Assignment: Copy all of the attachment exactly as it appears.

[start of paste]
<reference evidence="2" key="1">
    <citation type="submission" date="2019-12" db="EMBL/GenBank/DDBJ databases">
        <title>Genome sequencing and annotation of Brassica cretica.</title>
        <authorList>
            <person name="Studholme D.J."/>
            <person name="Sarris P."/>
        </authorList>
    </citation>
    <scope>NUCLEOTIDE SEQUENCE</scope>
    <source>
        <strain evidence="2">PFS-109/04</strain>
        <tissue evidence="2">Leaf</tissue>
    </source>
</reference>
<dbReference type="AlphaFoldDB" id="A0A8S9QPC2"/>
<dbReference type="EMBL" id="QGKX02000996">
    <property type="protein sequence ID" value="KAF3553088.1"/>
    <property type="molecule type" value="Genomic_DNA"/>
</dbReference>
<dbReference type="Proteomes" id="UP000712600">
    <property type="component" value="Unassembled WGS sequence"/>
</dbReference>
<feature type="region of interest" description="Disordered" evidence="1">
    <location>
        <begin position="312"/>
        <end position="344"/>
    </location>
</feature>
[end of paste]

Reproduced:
<reference evidence="2" key="1">
    <citation type="submission" date="2019-12" db="EMBL/GenBank/DDBJ databases">
        <title>Genome sequencing and annotation of Brassica cretica.</title>
        <authorList>
            <person name="Studholme D.J."/>
            <person name="Sarris P."/>
        </authorList>
    </citation>
    <scope>NUCLEOTIDE SEQUENCE</scope>
    <source>
        <strain evidence="2">PFS-109/04</strain>
        <tissue evidence="2">Leaf</tissue>
    </source>
</reference>
<dbReference type="AlphaFoldDB" id="A0A8S9QPC2"/>
<dbReference type="EMBL" id="QGKX02000996">
    <property type="protein sequence ID" value="KAF3553088.1"/>
    <property type="molecule type" value="Genomic_DNA"/>
</dbReference>
<dbReference type="Proteomes" id="UP000712600">
    <property type="component" value="Unassembled WGS sequence"/>
</dbReference>
<feature type="region of interest" description="Disordered" evidence="1">
    <location>
        <begin position="312"/>
        <end position="344"/>
    </location>
</feature>